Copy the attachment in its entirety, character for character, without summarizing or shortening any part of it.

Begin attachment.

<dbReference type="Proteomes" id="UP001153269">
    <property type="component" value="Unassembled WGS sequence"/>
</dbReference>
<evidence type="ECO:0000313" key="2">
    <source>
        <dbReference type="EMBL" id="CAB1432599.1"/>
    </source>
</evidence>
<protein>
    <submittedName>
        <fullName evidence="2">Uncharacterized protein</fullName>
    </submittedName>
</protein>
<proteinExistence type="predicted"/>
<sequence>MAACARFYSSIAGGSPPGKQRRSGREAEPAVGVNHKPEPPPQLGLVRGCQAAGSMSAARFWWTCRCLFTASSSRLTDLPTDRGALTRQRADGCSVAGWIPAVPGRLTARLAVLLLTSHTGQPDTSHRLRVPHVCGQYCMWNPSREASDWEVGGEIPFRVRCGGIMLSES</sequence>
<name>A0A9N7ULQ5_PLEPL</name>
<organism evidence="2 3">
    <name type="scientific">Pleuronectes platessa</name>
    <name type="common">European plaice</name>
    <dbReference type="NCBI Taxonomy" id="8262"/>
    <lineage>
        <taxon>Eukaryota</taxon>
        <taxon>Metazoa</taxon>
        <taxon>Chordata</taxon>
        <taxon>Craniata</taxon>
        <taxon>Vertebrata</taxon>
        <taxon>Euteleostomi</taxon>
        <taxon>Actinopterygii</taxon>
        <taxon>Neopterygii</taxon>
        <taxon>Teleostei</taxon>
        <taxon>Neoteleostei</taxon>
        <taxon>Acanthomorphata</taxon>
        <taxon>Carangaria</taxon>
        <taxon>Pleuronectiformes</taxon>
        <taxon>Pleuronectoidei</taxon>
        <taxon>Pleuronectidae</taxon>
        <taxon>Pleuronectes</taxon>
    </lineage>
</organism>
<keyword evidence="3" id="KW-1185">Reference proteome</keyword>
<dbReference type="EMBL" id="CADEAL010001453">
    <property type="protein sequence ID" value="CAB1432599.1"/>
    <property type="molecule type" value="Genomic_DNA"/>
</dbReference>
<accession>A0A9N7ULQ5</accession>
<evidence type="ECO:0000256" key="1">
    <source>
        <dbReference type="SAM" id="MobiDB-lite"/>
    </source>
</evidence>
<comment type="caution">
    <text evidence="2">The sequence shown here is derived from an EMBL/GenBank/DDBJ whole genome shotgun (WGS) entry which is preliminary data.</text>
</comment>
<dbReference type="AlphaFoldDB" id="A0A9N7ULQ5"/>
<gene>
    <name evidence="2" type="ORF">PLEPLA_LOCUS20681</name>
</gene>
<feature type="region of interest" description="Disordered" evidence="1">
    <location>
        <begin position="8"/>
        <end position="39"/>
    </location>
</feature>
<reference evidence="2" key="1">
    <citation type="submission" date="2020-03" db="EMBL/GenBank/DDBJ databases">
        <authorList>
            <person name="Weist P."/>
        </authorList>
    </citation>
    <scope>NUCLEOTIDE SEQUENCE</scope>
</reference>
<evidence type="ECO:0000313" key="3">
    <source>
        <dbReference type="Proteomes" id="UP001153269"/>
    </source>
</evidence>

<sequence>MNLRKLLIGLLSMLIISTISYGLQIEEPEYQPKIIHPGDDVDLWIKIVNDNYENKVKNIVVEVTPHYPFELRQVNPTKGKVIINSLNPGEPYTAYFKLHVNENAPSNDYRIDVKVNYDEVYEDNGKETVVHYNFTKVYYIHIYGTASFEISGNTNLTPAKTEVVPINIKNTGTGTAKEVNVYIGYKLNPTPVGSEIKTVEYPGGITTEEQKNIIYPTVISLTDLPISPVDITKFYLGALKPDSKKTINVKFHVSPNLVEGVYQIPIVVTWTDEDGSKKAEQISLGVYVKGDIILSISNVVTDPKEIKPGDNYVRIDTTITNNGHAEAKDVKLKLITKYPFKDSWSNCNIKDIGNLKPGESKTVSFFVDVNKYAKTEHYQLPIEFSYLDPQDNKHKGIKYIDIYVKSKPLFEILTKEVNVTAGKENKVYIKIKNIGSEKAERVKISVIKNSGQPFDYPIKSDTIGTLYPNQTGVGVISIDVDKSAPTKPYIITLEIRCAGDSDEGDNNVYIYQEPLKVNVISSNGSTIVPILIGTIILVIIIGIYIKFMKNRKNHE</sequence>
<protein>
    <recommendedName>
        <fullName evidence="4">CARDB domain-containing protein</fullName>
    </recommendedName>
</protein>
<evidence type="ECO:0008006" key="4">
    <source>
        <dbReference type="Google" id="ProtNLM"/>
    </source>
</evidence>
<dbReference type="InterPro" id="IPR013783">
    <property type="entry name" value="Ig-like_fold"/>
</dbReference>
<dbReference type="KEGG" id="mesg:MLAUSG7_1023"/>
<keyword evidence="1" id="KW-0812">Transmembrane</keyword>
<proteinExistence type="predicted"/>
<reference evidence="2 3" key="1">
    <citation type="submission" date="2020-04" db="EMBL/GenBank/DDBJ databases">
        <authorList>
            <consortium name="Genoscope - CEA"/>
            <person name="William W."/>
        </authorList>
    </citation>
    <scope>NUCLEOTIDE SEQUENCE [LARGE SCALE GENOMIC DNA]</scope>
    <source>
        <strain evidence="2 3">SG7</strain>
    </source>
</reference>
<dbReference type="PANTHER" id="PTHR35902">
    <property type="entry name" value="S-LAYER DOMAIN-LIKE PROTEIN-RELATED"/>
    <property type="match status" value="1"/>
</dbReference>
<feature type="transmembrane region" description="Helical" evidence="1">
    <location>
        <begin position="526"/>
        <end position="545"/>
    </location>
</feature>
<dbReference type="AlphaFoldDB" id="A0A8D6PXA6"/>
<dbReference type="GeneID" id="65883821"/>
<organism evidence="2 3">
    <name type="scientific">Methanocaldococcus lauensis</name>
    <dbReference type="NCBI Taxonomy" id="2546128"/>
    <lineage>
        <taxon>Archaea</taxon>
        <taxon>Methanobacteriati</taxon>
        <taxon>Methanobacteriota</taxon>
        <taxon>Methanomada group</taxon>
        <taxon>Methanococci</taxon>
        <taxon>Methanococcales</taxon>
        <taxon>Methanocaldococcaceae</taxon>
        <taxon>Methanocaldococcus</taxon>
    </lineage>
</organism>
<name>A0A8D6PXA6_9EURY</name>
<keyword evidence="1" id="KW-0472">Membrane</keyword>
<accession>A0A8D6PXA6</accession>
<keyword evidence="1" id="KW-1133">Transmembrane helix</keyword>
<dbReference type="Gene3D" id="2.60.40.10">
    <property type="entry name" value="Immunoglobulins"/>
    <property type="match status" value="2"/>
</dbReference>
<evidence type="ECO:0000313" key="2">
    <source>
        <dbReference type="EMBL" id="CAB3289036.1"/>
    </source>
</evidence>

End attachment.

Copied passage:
<dbReference type="Proteomes" id="UP001153269">
    <property type="component" value="Unassembled WGS sequence"/>
</dbReference>
<evidence type="ECO:0000313" key="2">
    <source>
        <dbReference type="EMBL" id="CAB1432599.1"/>
    </source>
</evidence>
<protein>
    <submittedName>
        <fullName evidence="2">Uncharacterized protein</fullName>
    </submittedName>
</protein>
<proteinExistence type="predicted"/>
<sequence>MAACARFYSSIAGGSPPGKQRRSGREAEPAVGVNHKPEPPPQLGLVRGCQAAGSMSAARFWWTCRCLFTASSSRLTDLPTDRGALTRQRADGCSVAGWIPAVPGRLTARLAVLLLTSHTGQPDTSHRLRVPHVCGQYCMWNPSREASDWEVGGEIPFRVRCGGIMLSES</sequence>
<name>A0A9N7ULQ5_PLEPL</name>
<organism evidence="2 3">
    <name type="scientific">Pleuronectes platessa</name>
    <name type="common">European plaice</name>
    <dbReference type="NCBI Taxonomy" id="8262"/>
    <lineage>
        <taxon>Eukaryota</taxon>
        <taxon>Metazoa</taxon>
        <taxon>Chordata</taxon>
        <taxon>Craniata</taxon>
        <taxon>Vertebrata</taxon>
        <taxon>Euteleostomi</taxon>
        <taxon>Actinopterygii</taxon>
        <taxon>Neopterygii</taxon>
        <taxon>Teleostei</taxon>
        <taxon>Neoteleostei</taxon>
        <taxon>Acanthomorphata</taxon>
        <taxon>Carangaria</taxon>
        <taxon>Pleuronectiformes</taxon>
        <taxon>Pleuronectoidei</taxon>
        <taxon>Pleuronectidae</taxon>
        <taxon>Pleuronectes</taxon>
    </lineage>
</organism>
<keyword evidence="3" id="KW-1185">Reference proteome</keyword>
<dbReference type="EMBL" id="CADEAL010001453">
    <property type="protein sequence ID" value="CAB1432599.1"/>
    <property type="molecule type" value="Genomic_DNA"/>
</dbReference>
<accession>A0A9N7ULQ5</accession>
<evidence type="ECO:0000256" key="1">
    <source>
        <dbReference type="SAM" id="MobiDB-lite"/>
    </source>
</evidence>
<comment type="caution">
    <text evidence="2">The sequence shown here is derived from an EMBL/GenBank/DDBJ whole genome shotgun (WGS) entry which is preliminary data.</text>
</comment>
<dbReference type="AlphaFoldDB" id="A0A9N7ULQ5"/>
<gene>
    <name evidence="2" type="ORF">PLEPLA_LOCUS20681</name>
</gene>
<feature type="region of interest" description="Disordered" evidence="1">
    <location>
        <begin position="8"/>
        <end position="39"/>
    </location>
</feature>
<reference evidence="2" key="1">
    <citation type="submission" date="2020-03" db="EMBL/GenBank/DDBJ databases">
        <authorList>
            <person name="Weist P."/>
        </authorList>
    </citation>
    <scope>NUCLEOTIDE SEQUENCE</scope>
</reference>
<evidence type="ECO:0000313" key="3">
    <source>
        <dbReference type="Proteomes" id="UP001153269"/>
    </source>
</evidence>

<sequence>MNLRKLLIGLLSMLIISTISYGLQIEEPEYQPKIIHPGDDVDLWIKIVNDNYENKVKNIVVEVTPHYPFELRQVNPTKGKVIINSLNPGEPYTAYFKLHVNENAPSNDYRIDVKVNYDEVYEDNGKETVVHYNFTKVYYIHIYGTASFEISGNTNLTPAKTEVVPINIKNTGTGTAKEVNVYIGYKLNPTPVGSEIKTVEYPGGITTEEQKNIIYPTVISLTDLPISPVDITKFYLGALKPDSKKTINVKFHVSPNLVEGVYQIPIVVTWTDEDGSKKAEQISLGVYVKGDIILSISNVVTDPKEIKPGDNYVRIDTTITNNGHAEAKDVKLKLITKYPFKDSWSNCNIKDIGNLKPGESKTVSFFVDVNKYAKTEHYQLPIEFSYLDPQDNKHKGIKYIDIYVKSKPLFEILTKEVNVTAGKENKVYIKIKNIGSEKAERVKISVIKNSGQPFDYPIKSDTIGTLYPNQTGVGVISIDVDKSAPTKPYIITLEIRCAGDSDEGDNNVYIYQEPLKVNVISSNGSTIVPILIGTIILVIIIGIYIKFMKNRKNHE</sequence>
<protein>
    <recommendedName>
        <fullName evidence="4">CARDB domain-containing protein</fullName>
    </recommendedName>
</protein>
<evidence type="ECO:0008006" key="4">
    <source>
        <dbReference type="Google" id="ProtNLM"/>
    </source>
</evidence>
<dbReference type="InterPro" id="IPR013783">
    <property type="entry name" value="Ig-like_fold"/>
</dbReference>
<dbReference type="KEGG" id="mesg:MLAUSG7_1023"/>
<keyword evidence="1" id="KW-0812">Transmembrane</keyword>
<proteinExistence type="predicted"/>
<reference evidence="2 3" key="1">
    <citation type="submission" date="2020-04" db="EMBL/GenBank/DDBJ databases">
        <authorList>
            <consortium name="Genoscope - CEA"/>
            <person name="William W."/>
        </authorList>
    </citation>
    <scope>NUCLEOTIDE SEQUENCE [LARGE SCALE GENOMIC DNA]</scope>
    <source>
        <strain evidence="2 3">SG7</strain>
    </source>
</reference>
<dbReference type="PANTHER" id="PTHR35902">
    <property type="entry name" value="S-LAYER DOMAIN-LIKE PROTEIN-RELATED"/>
    <property type="match status" value="1"/>
</dbReference>
<feature type="transmembrane region" description="Helical" evidence="1">
    <location>
        <begin position="526"/>
        <end position="545"/>
    </location>
</feature>
<dbReference type="AlphaFoldDB" id="A0A8D6PXA6"/>
<dbReference type="GeneID" id="65883821"/>
<organism evidence="2 3">
    <name type="scientific">Methanocaldococcus lauensis</name>
    <dbReference type="NCBI Taxonomy" id="2546128"/>
    <lineage>
        <taxon>Archaea</taxon>
        <taxon>Methanobacteriati</taxon>
        <taxon>Methanobacteriota</taxon>
        <taxon>Methanomada group</taxon>
        <taxon>Methanococci</taxon>
        <taxon>Methanococcales</taxon>
        <taxon>Methanocaldococcaceae</taxon>
        <taxon>Methanocaldococcus</taxon>
    </lineage>
</organism>
<name>A0A8D6PXA6_9EURY</name>
<keyword evidence="1" id="KW-0472">Membrane</keyword>
<accession>A0A8D6PXA6</accession>
<keyword evidence="1" id="KW-1133">Transmembrane helix</keyword>
<dbReference type="Gene3D" id="2.60.40.10">
    <property type="entry name" value="Immunoglobulins"/>
    <property type="match status" value="2"/>
</dbReference>
<evidence type="ECO:0000313" key="2">
    <source>
        <dbReference type="EMBL" id="CAB3289036.1"/>
    </source>
</evidence>